Red Flags To Watch Out For As You Shop For A New Car

Buying a new car is exciting and invigorating. You finally get to pick out all of the options that you really want in a vehicle. You can build the car from the ground up and order it from your dealer. You no longer have to worry about the car’s history of other owners or about the reliability of the vehicle; if you’re covered by a warranty, problems that are noted in that warranty will be taken care of for free. However, there are a handful of red flags that you should watch out for as you shop for your new car.

A Dealer Who Won’t Cooperate

Often, you can “build” your new car online before you get to the dealership. The online design system tells you about the available options, the trim levels, the colors and more. If you then get to the dealership and the dealer refuses to give you what you want or tells you that certain features don’t exist, even though you’ve read about them online, you should be wary. The dealer’s lack of cooperation could mean you’ve actually done so much research that you know more about the vehicle than your dealer.

Confusing Contracts

You have to sign a lot of paperwork when you buy a car, but most of it is pretty straightforward. If it looks like the dealer has written up a contract or agreement that is meant to confuse you, that contract is definitely a red flag. Ask the dealer to spell everything out in layman’s terms, and never sign before you know exactly what you’re signing. If the dealer won’t do as you ask, walk away from the purchase.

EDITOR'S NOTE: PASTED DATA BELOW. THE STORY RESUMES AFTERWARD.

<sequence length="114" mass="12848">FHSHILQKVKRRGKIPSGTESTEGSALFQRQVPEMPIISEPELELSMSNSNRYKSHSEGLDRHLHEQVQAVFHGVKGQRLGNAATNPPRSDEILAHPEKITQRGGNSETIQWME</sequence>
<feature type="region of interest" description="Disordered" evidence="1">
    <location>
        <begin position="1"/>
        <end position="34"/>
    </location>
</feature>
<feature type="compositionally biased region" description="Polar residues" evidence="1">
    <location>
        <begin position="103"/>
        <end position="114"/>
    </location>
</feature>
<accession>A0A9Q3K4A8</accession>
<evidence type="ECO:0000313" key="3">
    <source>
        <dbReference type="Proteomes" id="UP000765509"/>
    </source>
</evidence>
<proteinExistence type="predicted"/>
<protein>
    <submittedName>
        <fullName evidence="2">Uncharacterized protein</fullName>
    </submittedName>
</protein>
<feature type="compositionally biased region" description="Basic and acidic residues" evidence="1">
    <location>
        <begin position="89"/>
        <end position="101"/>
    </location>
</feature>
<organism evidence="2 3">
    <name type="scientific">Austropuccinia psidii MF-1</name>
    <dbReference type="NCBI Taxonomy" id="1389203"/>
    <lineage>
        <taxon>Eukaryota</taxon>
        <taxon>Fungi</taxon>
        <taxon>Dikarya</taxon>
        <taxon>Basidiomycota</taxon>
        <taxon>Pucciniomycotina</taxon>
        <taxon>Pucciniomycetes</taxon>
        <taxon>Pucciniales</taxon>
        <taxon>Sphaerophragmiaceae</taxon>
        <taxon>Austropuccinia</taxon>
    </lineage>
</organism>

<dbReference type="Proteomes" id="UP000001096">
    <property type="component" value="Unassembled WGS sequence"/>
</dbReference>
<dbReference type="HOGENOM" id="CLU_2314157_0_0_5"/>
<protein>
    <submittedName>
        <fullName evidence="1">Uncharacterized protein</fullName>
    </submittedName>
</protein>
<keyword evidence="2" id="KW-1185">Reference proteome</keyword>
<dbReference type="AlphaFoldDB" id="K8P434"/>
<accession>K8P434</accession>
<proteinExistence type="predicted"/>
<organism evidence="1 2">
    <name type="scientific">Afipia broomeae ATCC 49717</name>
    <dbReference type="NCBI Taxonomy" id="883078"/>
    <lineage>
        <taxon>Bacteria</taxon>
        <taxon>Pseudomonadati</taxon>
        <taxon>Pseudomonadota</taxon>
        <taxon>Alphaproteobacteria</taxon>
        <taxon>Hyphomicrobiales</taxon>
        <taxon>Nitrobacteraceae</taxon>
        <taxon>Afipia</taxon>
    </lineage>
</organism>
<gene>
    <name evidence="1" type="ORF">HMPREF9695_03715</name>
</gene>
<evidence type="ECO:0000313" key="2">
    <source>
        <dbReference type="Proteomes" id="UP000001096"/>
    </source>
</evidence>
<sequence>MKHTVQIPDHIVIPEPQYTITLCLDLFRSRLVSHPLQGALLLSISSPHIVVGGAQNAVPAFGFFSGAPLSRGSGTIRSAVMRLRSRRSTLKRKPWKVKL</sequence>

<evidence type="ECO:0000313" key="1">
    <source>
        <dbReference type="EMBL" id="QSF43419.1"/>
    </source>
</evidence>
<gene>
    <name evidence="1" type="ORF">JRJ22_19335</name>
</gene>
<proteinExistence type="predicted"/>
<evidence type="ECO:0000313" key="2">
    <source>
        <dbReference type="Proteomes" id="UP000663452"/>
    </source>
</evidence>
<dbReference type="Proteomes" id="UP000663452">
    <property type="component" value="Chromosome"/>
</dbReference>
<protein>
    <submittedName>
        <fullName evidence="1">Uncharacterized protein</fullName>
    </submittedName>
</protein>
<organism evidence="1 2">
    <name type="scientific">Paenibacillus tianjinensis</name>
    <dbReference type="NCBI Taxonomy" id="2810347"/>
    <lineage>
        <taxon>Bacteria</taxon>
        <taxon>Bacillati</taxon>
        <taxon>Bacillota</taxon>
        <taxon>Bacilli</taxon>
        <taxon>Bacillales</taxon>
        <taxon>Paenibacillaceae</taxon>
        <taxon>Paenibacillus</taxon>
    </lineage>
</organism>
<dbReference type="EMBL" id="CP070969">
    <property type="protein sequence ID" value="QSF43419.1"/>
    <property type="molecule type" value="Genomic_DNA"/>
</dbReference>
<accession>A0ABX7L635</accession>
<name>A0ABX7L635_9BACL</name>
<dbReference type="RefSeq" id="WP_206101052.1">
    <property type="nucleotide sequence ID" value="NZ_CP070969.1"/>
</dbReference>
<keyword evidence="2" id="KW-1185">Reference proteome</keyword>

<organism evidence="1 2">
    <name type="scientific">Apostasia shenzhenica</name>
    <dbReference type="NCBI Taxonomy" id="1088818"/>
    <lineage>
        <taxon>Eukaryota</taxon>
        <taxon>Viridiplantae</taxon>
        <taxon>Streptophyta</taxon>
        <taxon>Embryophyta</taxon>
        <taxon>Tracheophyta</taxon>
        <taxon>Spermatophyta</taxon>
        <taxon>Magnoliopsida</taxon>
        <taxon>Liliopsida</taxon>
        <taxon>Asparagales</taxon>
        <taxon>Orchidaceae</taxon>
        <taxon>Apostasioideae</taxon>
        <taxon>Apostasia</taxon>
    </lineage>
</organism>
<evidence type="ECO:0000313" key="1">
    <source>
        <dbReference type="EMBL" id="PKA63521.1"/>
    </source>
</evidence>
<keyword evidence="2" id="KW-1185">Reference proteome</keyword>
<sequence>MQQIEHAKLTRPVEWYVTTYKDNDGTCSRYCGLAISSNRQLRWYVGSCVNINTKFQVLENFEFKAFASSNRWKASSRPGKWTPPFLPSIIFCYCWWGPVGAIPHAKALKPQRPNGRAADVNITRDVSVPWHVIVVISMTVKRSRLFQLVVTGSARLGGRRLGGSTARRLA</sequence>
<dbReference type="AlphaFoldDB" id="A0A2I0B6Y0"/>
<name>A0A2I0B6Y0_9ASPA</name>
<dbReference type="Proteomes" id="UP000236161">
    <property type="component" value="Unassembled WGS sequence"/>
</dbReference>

Extra Fees

A big red flag is when the dealer puts extra fees into the contract that you didn’t know about up front. Everything should be written out in a point-by-point breakdown on the contract. Read each point and make sure it relates to a feature that you really did want to buy. If you see anything suspicious, ask the dealer to explain it, and make sure you’re satisfied with the explanation before spending your money. When you build the car online, the system gives you a similar price breakdown, so it may be wise to compare the two.

The Lack of a Warranty

Finally, if the dealer won’t give you a warranty on the car, it’s not just a red flag, but a sign that you should not buy the vehicle. All new cars come with a base warranty, which is typically for two to three years. The warranty covers factory defects. For instance, if you get the car back to your house and then find out that the headlights don’t work, the warranty means they’ll be fixed for free because there was clearly an expectation that they’d work when you bought the car. The dealer should also give you the option to extend the warranty, often to five or six years.

Lee S